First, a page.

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Question Re Hosting Japanese in China 2010/1/1 17:48
A good Japanese friend of mine is unable to take day off next Friday so I will be showing her mother and sister around Shanghai that day as I happen to day off. I have their itinerary well planned out (I hope). Mostly will be showing them around several big wholesale markets and older local neighbourhoods (they love to shop). I anticipate 6-7km of walking + carrying stuff they bought during 8 hours if we stick to my schedule. Is that too much for a 58 yr old Japanese woman? (I am afraid she will be tired but too polite to say anything).
by Mei (guest)  

... 2010/1/1 20:49
6/7km is a lot of walking to do for any 58-year-old woman. It doesn't matter if she's Japanese or not! I'd advise you to split the shopping between two days. Eg shopping in the mornings, and sightseeing/eating in the afternoons.
by Kerry (guest) rate this post as useful

. 2010/1/1 22:55

Happy New Year. A 58-year-old woman can walk as much as an 18-year-old woman, and as far as I know, 6km in 8 hours is already quite an athletic length for people of any age or most nationalities. Not something an ordinary shopper can handle. Why not cut it down to 3km in 8 hours taking meals and tea in between. If they tend to speed up, you can add the alternatives.
by Uco (guest) rate this post as useful

shopping in Shanghai 2010/1/2 17:34
The average walking pace is 4 km/hour... with sensible shoes o course!

Here in Vancouver (Canada) we have a famous promenade along the seawall that separates Stanley park from the sea. It is 8 km long and by good weather thousands of walkers of all ages and shapes, from children 7-10 to grand mothers in their late 70s, walk that walk in 2.5-3.5 hours, including a few short breaks here and there..

I am more concerned that the ladies from Japan will be terribly bored by walking around so many stores.. for many people shopping means more "window shopping" rather than actually buying stuff and it is much more interesting to look at a small area for 1 to 2 hrs at the most, then have a break then take transit to another area and so on.
by Red frog (guest) rate this post as useful

Thank you all 2010/1/2 21:55
I walk at least 6km on workdays (3km to work+3km back) and I don't consider myself athletic.

The problem is the several sightseeing and shopping areas are within 1-2km of one another. If they easy tired, then we can keep taking taxi for every 1km distance. The taxi fee is probably nothing to them (approx. 163 Yen each time)... that will reduce walking by half.

As for the shopping areas, I am afraid we have to go to many because my friend said her sister is fat (at least 60kg and average Japanese height) so it will be a little hard to find fashionable clothes.
by Mei (guest) rate this post as useful

Irrational .... Too much.... 2010/1/2 22:18
Not much of your friend nor a sister to her sister if she told you that. Sisters are truly a 'best friends' to each other... not much of a sister for criticizing her own sister. Who is your friend trying to impress?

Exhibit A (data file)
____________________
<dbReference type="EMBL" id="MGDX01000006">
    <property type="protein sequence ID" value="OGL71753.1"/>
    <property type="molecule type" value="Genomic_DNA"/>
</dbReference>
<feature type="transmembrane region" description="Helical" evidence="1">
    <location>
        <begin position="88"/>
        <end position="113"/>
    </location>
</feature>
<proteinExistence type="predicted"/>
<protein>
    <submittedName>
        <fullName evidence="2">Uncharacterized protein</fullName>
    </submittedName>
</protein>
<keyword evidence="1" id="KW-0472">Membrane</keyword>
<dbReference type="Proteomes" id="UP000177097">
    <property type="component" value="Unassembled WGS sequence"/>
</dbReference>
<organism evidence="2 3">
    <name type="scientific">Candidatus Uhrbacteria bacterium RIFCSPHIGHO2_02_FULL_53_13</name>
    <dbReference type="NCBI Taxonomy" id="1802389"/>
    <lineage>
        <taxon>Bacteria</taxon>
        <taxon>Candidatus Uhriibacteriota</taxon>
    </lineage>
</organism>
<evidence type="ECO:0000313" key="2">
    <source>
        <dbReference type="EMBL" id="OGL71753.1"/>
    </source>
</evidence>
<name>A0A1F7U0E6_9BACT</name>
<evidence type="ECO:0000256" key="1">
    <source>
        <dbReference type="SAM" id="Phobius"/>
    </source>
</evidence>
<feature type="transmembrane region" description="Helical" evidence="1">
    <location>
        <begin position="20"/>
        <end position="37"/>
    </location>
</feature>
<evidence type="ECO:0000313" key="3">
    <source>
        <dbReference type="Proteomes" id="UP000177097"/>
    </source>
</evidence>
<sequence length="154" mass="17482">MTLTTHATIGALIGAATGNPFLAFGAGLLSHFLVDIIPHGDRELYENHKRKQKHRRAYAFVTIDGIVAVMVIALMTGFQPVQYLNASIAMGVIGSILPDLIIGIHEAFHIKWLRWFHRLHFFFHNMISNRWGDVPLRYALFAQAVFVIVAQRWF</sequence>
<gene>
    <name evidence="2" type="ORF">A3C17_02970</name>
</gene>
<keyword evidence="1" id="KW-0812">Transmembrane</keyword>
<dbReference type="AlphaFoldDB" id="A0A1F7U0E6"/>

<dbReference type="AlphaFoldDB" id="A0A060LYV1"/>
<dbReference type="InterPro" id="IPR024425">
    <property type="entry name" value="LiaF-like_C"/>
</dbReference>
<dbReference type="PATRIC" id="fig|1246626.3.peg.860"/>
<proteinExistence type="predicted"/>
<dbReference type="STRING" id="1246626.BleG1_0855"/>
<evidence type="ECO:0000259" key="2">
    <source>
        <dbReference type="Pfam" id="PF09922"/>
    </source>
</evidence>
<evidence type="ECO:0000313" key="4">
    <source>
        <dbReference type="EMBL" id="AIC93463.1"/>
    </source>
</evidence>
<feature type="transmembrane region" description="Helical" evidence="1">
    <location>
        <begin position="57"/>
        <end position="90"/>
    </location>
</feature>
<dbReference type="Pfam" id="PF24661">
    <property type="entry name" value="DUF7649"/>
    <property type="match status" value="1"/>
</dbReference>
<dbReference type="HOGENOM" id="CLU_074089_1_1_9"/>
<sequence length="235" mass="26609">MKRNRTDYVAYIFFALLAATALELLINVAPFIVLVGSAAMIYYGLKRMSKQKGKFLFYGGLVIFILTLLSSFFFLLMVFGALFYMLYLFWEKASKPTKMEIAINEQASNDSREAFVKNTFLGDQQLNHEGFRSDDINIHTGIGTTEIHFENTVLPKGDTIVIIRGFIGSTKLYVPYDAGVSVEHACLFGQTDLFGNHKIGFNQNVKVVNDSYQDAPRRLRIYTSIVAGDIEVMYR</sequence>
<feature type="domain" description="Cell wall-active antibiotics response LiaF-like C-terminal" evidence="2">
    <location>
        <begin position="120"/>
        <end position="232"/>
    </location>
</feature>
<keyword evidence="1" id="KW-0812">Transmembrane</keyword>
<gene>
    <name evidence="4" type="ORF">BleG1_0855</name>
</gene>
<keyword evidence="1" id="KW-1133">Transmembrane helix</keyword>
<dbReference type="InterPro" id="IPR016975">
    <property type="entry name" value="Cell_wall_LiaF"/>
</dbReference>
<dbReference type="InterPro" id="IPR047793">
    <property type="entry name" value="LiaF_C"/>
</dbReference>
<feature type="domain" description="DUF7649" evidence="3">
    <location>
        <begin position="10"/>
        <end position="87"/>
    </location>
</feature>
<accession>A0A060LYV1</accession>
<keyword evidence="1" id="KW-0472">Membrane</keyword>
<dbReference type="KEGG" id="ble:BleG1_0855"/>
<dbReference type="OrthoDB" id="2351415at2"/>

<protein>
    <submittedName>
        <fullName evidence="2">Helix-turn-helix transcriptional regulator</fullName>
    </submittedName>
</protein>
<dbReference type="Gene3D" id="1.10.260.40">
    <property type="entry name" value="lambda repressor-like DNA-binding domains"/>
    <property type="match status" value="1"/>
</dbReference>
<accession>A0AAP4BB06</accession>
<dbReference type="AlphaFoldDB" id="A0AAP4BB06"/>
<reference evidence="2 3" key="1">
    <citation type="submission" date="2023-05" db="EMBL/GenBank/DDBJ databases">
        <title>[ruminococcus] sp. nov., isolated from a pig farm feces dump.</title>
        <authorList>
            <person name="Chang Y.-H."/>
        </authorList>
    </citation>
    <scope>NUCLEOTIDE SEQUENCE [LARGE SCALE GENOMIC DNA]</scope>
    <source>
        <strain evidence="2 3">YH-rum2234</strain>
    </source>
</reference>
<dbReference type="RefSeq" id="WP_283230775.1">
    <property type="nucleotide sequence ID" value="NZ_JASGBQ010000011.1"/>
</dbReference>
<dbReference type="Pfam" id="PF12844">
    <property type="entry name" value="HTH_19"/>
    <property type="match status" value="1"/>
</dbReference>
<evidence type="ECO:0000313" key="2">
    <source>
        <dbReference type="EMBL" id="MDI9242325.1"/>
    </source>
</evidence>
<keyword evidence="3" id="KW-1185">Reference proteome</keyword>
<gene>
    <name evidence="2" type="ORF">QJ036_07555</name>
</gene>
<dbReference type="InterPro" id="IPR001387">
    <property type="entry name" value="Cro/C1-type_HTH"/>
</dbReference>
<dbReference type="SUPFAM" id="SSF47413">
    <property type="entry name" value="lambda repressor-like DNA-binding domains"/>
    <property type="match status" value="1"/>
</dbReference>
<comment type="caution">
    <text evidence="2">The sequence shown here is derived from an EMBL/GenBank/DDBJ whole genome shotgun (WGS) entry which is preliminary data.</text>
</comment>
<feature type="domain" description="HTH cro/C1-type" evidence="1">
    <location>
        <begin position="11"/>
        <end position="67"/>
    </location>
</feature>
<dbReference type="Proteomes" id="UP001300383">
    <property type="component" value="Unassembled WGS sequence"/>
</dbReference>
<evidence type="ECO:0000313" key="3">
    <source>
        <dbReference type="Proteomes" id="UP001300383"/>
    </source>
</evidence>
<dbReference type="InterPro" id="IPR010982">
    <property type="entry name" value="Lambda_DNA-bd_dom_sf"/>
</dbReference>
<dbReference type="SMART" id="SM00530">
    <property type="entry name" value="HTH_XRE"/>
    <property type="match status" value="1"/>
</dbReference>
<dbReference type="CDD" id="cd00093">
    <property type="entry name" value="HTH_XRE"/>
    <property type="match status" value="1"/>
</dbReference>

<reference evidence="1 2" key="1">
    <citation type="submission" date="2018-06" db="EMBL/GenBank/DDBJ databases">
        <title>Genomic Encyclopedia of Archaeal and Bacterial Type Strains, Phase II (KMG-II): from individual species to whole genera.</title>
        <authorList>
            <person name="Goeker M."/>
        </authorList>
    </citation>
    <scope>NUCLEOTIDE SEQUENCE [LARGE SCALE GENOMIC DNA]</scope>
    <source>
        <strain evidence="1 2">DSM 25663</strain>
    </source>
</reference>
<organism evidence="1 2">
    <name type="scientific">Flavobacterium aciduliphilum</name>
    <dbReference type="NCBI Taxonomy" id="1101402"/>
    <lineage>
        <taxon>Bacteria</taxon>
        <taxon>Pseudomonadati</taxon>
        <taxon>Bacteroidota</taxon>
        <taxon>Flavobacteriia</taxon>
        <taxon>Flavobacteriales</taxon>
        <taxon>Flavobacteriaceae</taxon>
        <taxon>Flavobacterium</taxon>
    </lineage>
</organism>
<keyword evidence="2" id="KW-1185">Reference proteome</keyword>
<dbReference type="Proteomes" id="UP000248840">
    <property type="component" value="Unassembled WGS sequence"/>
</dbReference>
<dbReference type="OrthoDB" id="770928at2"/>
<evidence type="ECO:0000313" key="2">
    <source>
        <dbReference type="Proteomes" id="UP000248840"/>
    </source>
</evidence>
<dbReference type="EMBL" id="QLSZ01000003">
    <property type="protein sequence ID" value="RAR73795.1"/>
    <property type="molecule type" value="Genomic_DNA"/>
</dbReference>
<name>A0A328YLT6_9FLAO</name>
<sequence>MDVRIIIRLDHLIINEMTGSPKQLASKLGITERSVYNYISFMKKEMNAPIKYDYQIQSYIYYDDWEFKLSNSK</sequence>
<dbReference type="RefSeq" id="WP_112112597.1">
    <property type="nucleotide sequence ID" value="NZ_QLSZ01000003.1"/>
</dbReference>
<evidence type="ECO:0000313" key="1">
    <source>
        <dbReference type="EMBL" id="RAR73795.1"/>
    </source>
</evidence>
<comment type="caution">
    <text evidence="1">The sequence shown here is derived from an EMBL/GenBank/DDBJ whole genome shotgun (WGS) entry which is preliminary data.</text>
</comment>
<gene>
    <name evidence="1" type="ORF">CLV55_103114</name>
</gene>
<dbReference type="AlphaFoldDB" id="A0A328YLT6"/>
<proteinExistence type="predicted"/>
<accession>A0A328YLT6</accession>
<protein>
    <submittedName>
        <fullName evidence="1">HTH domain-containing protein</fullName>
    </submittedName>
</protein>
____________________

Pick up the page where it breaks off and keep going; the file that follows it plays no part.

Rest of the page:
And regards to your shopping plans, is there a reason to run a marathon - no one enjoy rushed shopping venues. So they don't see everything in one day or two days. Purpose of their visit, have good times and enjoy your hospitality.

Her mother age must be considered, not yours or your friend sister's. Plus host must be catering and patient. Another words, don't rush but WAIT on them.

by stanfordgal rate this post as useful

Is fat necessarily bad? 2010/1/3 20:28
I asked my friend about her mum's and sister's likes/dislikes so I can better arrange their day. That's when she mentioned her sister is fat because her sister loves to eat. My friend reminded me that fatter people get hungry faster (or else I would have forgotten too). She was just being informative, that's all.

I bet it's rude to say someone is fat in the western world, but here in China it's still acceptable. Actually in the near past (and even still so) it is good to be a little fat because it shows health and wealth.

Thank you standfordgal. I will make sure I wait for them and that they eat more than enough when we break.
by Mei (guest) rate this post as useful

"fat" 2010/1/3 23:35
I suppose the word "fat" could've been misleading. After all, both the OP and her friend aren't native English speakers. I simply thought that they were being informative, though. Expressions like "has a lot of weight on" or "chubby" or "big size clothes" might've been better.
by Uco (guest) rate this post as useful

All went well :) 2010/1/9 15:57
I am glad that all went well, I had a really good time too. They are very polite and very well mannered people.

I was given some strange? compliments:
1. Having a small face
2. Having long legs for an asian

Are those common compliments for Japanese?

I didn't expect to get a hug from the both of them upon parting. Even my friend never hugged me before. I felt uneasy getting a hug as I haven't showered for 2 days. Japanese people usually don't hug, am I right?
by Mei (guest) rate this post as useful

Great feedback 2010/1/9 16:04

Thanks for the feedback. I'm happy to hear it all went well.

And yes, as mentioned somewhere in this forum, having a small face and long legs are very common compliments among the Japanese, as the Japanese tend to have larger faces and shorter legs compared to a lot of other races or compared to Chinese people for that matter. But actually, the newer Japanese generation tend to have smaller faces and longer legs.

You are also right that the Japanese people usually don't hug.
by Uco (guest) rate this post as useful

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